clock menu more-arrow no yes mobile

Filed under:

Adam Schein: Buffalo Bills Are NFL's Worst Franchise

Adam Schein, a Sirius NFL Radio host and a columnist for, has named the Buffalo Bills the NFL's worst franchise heading into the 2011 season. He starts his analysis with this line: "I feel so terrible for the amazing and diehard Bills fans."

Well, thanks, Mr. Schein, for the shout-out. We'll go ahead and assume that he already knows we need to pick this argument apart, considering our diehard and loyalist nature. While we do that, I'll continue to wait patiently for the day where my fandom isn't something to be pitied; I'm not particularly fond of the obligatory sad face perpetually directed at our fan base.

I'll get into Schein's analysis after the jump, but I wanted to preface this post by saying that I'm perfectly willing to listen to arguments about the Bills being the NFL's worst franchise. Let's face it: in a "what have you done for me lately" league, the Bills haven't done much worth writing home about since a glorified yesteryear in which I hadn't yet hit puberty. They have deserved criticism for over a decade. I'm just not convinced that they're the NFL's worst franchise, because I don't think Schein made a very convincing argument.

Check out the opening paragraph of the article to see how each organization was graded in Schein's completely subjective study. It's not exactly FJM-style, but we'll pick Schein's argument apart line by line.

"They deserve an in-touch owner...

Ralph Wilson is obviously a controversial topic amongst Bills fans, and he's definitely made a lot of poor decisions over the past decade that have led to the vast majority of the organization's struggles, and we've been over them sufficiently (as has Schein) that it's not necessary to list them all here. Over the last 18 months, however, Wilson's newest regime has their ducks in a straighter row than they'd been in for years. Furthermore, I'm not sure how "out of touch" an owner can be if he was one of two in the league that voted against the 2006 CBA that now has the NFL in an unprecedented labor crisis. Ralph Wilson founded the Buffalo Bills. We're indebted to the man. It's fine to criticize his decisions, but I don't know if I'd say he's lost touch.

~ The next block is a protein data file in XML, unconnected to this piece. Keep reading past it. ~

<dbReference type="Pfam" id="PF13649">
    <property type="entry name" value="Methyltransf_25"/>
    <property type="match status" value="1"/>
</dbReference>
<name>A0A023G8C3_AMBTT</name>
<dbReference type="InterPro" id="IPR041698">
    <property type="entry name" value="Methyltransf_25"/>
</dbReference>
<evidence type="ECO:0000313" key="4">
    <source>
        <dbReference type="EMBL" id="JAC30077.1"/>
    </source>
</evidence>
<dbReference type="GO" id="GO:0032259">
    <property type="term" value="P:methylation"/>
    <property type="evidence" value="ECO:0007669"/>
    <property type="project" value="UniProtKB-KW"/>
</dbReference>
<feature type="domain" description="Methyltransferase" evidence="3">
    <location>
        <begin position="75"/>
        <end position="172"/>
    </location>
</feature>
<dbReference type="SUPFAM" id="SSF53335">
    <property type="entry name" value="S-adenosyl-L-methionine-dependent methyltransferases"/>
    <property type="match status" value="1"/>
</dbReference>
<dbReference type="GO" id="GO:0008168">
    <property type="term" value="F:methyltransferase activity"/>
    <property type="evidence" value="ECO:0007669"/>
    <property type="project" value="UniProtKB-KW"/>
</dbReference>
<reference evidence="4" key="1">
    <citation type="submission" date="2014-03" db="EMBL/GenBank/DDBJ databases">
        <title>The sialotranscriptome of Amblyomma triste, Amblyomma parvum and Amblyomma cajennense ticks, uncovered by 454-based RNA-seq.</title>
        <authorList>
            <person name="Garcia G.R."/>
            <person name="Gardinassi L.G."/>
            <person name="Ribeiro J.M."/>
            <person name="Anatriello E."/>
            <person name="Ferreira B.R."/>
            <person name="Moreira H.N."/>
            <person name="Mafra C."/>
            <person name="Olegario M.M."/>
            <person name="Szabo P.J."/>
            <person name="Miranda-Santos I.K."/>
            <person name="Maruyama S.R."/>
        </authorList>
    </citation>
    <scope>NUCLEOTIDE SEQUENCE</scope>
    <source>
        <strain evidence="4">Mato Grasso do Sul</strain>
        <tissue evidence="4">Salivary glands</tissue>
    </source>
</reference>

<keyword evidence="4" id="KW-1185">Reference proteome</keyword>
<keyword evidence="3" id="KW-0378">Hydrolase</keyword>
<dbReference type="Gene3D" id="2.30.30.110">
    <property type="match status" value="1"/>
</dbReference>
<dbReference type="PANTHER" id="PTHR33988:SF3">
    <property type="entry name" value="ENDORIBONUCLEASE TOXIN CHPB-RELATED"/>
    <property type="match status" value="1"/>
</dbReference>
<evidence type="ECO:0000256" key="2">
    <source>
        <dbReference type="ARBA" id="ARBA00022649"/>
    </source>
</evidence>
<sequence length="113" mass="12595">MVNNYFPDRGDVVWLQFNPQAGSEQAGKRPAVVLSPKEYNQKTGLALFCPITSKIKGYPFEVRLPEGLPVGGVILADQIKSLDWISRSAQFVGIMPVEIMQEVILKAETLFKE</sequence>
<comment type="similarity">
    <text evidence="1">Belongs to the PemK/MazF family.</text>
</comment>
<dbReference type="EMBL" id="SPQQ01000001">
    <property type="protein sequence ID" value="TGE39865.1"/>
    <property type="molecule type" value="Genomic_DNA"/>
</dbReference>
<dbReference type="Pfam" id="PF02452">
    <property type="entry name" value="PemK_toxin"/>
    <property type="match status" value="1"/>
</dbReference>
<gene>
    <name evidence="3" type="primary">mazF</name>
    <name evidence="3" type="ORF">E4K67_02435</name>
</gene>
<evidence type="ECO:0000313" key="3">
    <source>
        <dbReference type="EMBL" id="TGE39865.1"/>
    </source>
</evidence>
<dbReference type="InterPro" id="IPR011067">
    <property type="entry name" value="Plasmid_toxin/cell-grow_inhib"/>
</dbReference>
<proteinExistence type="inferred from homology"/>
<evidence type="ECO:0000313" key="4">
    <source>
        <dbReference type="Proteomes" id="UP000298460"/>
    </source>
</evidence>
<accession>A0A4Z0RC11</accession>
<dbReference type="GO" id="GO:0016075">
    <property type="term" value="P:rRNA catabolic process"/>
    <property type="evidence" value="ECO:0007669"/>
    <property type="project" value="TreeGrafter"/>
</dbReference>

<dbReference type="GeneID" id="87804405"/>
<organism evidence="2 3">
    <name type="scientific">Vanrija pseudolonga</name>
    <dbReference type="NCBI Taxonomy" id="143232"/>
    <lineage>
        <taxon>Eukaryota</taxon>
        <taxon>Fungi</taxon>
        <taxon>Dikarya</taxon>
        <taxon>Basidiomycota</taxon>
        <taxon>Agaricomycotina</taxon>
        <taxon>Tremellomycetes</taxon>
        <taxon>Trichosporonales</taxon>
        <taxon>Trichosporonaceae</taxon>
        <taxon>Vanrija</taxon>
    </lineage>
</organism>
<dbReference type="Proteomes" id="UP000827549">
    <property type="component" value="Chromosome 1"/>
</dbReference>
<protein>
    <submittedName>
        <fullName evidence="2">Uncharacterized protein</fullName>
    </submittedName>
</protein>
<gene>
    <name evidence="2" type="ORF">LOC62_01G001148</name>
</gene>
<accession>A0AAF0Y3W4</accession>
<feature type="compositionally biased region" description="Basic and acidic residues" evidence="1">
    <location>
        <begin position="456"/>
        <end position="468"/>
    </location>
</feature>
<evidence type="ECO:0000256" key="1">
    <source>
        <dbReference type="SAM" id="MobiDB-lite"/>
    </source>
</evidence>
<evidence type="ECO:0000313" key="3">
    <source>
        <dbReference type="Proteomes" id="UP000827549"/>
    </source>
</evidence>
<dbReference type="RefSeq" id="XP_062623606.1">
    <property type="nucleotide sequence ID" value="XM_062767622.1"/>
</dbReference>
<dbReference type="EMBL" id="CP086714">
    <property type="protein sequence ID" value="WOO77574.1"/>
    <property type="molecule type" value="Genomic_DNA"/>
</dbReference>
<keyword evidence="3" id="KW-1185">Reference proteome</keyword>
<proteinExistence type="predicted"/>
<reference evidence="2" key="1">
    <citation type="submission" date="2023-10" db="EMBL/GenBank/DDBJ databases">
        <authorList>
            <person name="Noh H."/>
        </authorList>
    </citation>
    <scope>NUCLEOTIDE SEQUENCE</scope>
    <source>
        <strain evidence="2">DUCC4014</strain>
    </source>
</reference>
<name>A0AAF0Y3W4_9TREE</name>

"... and a team with a plan."

This is the most ridiculous part of Schein's argument. You don't even have to look very hard to see that there's a plan in place in Buffalo. The Bills now have a classic, established hierarchy in their front office, starting with GM Buddy Nix and trickling down to Doug Whaley, the revamped scouting department, and Chan Gailey's coaching and training staffs. Nix has spent half of his six draft picks in the first three rounds on defensive linemen. They've found a "bridge" quarterback with sufficient youth to afford them patience in selecting their long-term quarterback. It's absurd to insinuate that there isn't a plan here. On the surface, it's tough to argue that it doesn't look like a solid and consistently executed plan, too. The only argument I'd listen to on the plan front is that there's no reason to believe the latest Bills rebuilding plan will work, but that's not the argument Schein is making.